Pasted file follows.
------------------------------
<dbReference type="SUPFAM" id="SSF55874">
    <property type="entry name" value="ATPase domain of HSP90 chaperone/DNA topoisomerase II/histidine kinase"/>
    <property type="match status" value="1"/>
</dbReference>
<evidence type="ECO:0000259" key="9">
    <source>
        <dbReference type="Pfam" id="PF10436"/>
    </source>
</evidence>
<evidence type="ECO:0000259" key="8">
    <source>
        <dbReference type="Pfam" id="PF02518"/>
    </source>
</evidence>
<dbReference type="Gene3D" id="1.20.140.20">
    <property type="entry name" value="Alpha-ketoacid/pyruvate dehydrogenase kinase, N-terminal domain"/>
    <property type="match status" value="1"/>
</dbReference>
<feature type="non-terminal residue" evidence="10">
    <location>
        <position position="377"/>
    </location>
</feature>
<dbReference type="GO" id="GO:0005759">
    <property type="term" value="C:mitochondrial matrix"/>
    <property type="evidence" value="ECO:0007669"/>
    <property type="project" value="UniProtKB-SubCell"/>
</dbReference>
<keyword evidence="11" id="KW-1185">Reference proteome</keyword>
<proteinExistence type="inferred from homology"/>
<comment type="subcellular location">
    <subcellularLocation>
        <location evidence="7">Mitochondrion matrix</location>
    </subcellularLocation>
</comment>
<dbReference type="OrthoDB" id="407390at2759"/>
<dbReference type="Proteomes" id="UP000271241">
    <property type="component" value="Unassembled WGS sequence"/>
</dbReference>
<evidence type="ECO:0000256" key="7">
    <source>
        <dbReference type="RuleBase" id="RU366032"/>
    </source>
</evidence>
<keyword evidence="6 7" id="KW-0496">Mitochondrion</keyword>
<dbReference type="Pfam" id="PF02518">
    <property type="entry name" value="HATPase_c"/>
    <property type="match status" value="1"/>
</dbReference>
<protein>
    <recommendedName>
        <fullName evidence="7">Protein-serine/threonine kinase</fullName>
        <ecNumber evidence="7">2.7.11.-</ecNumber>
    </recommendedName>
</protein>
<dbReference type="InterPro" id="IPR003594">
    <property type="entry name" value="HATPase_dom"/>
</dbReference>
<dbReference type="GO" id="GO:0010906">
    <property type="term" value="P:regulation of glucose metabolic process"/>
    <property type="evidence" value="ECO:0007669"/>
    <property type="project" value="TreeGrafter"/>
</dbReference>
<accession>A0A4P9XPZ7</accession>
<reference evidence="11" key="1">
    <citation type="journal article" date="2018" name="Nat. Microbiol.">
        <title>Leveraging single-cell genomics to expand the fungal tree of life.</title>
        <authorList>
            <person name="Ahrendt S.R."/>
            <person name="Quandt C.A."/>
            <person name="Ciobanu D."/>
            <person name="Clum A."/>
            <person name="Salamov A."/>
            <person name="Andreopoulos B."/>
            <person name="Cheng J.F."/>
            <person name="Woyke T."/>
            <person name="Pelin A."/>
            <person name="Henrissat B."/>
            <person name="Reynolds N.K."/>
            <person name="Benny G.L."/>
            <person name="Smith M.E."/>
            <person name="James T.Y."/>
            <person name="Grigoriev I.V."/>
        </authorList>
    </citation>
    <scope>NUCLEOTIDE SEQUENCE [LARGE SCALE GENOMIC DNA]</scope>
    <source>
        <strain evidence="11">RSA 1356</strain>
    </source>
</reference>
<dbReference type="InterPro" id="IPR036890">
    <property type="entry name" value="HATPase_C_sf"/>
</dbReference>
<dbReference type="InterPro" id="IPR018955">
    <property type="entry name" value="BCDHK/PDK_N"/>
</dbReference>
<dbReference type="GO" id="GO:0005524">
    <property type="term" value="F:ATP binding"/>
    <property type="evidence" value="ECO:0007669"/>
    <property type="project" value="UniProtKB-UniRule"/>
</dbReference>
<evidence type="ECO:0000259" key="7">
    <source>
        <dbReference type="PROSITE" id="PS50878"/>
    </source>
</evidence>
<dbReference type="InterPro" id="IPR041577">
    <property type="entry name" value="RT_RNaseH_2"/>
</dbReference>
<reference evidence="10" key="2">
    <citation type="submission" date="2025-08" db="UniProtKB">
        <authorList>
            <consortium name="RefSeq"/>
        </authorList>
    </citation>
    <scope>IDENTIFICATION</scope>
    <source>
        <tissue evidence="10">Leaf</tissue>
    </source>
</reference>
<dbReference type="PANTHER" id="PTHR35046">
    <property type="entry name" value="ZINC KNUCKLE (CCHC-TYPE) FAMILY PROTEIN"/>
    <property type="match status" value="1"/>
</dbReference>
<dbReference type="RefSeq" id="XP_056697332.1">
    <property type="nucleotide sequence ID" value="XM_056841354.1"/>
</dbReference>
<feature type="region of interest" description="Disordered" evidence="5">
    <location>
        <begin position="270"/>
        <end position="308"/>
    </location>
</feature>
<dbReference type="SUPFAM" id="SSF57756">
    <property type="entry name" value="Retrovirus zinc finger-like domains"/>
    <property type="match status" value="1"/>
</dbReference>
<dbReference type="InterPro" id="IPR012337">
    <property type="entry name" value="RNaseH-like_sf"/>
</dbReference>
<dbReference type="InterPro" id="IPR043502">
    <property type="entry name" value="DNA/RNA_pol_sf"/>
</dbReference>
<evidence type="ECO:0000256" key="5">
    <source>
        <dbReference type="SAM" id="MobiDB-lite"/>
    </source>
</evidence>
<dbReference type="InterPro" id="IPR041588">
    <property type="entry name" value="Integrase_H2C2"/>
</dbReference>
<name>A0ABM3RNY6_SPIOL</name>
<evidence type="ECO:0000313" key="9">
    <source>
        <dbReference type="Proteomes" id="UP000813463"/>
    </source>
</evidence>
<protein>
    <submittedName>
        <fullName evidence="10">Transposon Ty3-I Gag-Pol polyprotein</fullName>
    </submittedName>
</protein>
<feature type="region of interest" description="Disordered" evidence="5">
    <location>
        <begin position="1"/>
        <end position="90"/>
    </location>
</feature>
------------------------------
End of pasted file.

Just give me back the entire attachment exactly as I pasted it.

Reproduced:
<dbReference type="SUPFAM" id="SSF55874">
    <property type="entry name" value="ATPase domain of HSP90 chaperone/DNA topoisomerase II/histidine kinase"/>
    <property type="match status" value="1"/>
</dbReference>
<evidence type="ECO:0000259" key="9">
    <source>
        <dbReference type="Pfam" id="PF10436"/>
    </source>
</evidence>
<evidence type="ECO:0000259" key="8">
    <source>
        <dbReference type="Pfam" id="PF02518"/>
    </source>
</evidence>
<dbReference type="Gene3D" id="1.20.140.20">
    <property type="entry name" value="Alpha-ketoacid/pyruvate dehydrogenase kinase, N-terminal domain"/>
    <property type="match status" value="1"/>
</dbReference>
<feature type="non-terminal residue" evidence="10">
    <location>
        <position position="377"/>
    </location>
</feature>
<dbReference type="GO" id="GO:0005759">
    <property type="term" value="C:mitochondrial matrix"/>
    <property type="evidence" value="ECO:0007669"/>
    <property type="project" value="UniProtKB-SubCell"/>
</dbReference>
<keyword evidence="11" id="KW-1185">Reference proteome</keyword>
<proteinExistence type="inferred from homology"/>
<comment type="subcellular location">
    <subcellularLocation>
        <location evidence="7">Mitochondrion matrix</location>
    </subcellularLocation>
</comment>
<dbReference type="OrthoDB" id="407390at2759"/>
<dbReference type="Proteomes" id="UP000271241">
    <property type="component" value="Unassembled WGS sequence"/>
</dbReference>
<evidence type="ECO:0000256" key="7">
    <source>
        <dbReference type="RuleBase" id="RU366032"/>
    </source>
</evidence>
<keyword evidence="6 7" id="KW-0496">Mitochondrion</keyword>
<dbReference type="Pfam" id="PF02518">
    <property type="entry name" value="HATPase_c"/>
    <property type="match status" value="1"/>
</dbReference>
<protein>
    <recommendedName>
        <fullName evidence="7">Protein-serine/threonine kinase</fullName>
        <ecNumber evidence="7">2.7.11.-</ecNumber>
    </recommendedName>
</protein>
<dbReference type="InterPro" id="IPR003594">
    <property type="entry name" value="HATPase_dom"/>
</dbReference>
<dbReference type="GO" id="GO:0010906">
    <property type="term" value="P:regulation of glucose metabolic process"/>
    <property type="evidence" value="ECO:0007669"/>
    <property type="project" value="TreeGrafter"/>
</dbReference>
<accession>A0A4P9XPZ7</accession>
<reference evidence="11" key="1">
    <citation type="journal article" date="2018" name="Nat. Microbiol.">
        <title>Leveraging single-cell genomics to expand the fungal tree of life.</title>
        <authorList>
            <person name="Ahrendt S.R."/>
            <person name="Quandt C.A."/>
            <person name="Ciobanu D."/>
            <person name="Clum A."/>
            <person name="Salamov A."/>
            <person name="Andreopoulos B."/>
            <person name="Cheng J.F."/>
            <person name="Woyke T."/>
            <person name="Pelin A."/>
            <person name="Henrissat B."/>
            <person name="Reynolds N.K."/>
            <person name="Benny G.L."/>
            <person name="Smith M.E."/>
            <person name="James T.Y."/>
            <person name="Grigoriev I.V."/>
        </authorList>
    </citation>
    <scope>NUCLEOTIDE SEQUENCE [LARGE SCALE GENOMIC DNA]</scope>
    <source>
        <strain evidence="11">RSA 1356</strain>
    </source>
</reference>
<dbReference type="InterPro" id="IPR036890">
    <property type="entry name" value="HATPase_C_sf"/>
</dbReference>
<dbReference type="InterPro" id="IPR018955">
    <property type="entry name" value="BCDHK/PDK_N"/>
</dbReference>
<dbReference type="GO" id="GO:0005524">
    <property type="term" value="F:ATP binding"/>
    <property type="evidence" value="ECO:0007669"/>
    <property type="project" value="UniProtKB-UniRule"/>
</dbReference>
<evidence type="ECO:0000259" key="7">
    <source>
        <dbReference type="PROSITE" id="PS50878"/>
    </source>
</evidence>
<dbReference type="InterPro" id="IPR041577">
    <property type="entry name" value="RT_RNaseH_2"/>
</dbReference>
<reference evidence="10" key="2">
    <citation type="submission" date="2025-08" db="UniProtKB">
        <authorList>
            <consortium name="RefSeq"/>
        </authorList>
    </citation>
    <scope>IDENTIFICATION</scope>
    <source>
        <tissue evidence="10">Leaf</tissue>
    </source>
</reference>
<dbReference type="PANTHER" id="PTHR35046">
    <property type="entry name" value="ZINC KNUCKLE (CCHC-TYPE) FAMILY PROTEIN"/>
    <property type="match status" value="1"/>
</dbReference>
<dbReference type="RefSeq" id="XP_056697332.1">
    <property type="nucleotide sequence ID" value="XM_056841354.1"/>
</dbReference>
<feature type="region of interest" description="Disordered" evidence="5">
    <location>
        <begin position="270"/>
        <end position="308"/>
    </location>
</feature>
<dbReference type="SUPFAM" id="SSF57756">
    <property type="entry name" value="Retrovirus zinc finger-like domains"/>
    <property type="match status" value="1"/>
</dbReference>
<dbReference type="InterPro" id="IPR012337">
    <property type="entry name" value="RNaseH-like_sf"/>
</dbReference>
<dbReference type="InterPro" id="IPR043502">
    <property type="entry name" value="DNA/RNA_pol_sf"/>
</dbReference>
<evidence type="ECO:0000256" key="5">
    <source>
        <dbReference type="SAM" id="MobiDB-lite"/>
    </source>
</evidence>
<dbReference type="InterPro" id="IPR041588">
    <property type="entry name" value="Integrase_H2C2"/>
</dbReference>
<name>A0ABM3RNY6_SPIOL</name>
<evidence type="ECO:0000313" key="9">
    <source>
        <dbReference type="Proteomes" id="UP000813463"/>
    </source>
</evidence>
<protein>
    <submittedName>
        <fullName evidence="10">Transposon Ty3-I Gag-Pol polyprotein</fullName>
    </submittedName>
</protein>
<feature type="region of interest" description="Disordered" evidence="5">
    <location>
        <begin position="1"/>
        <end position="90"/>
    </location>
</feature>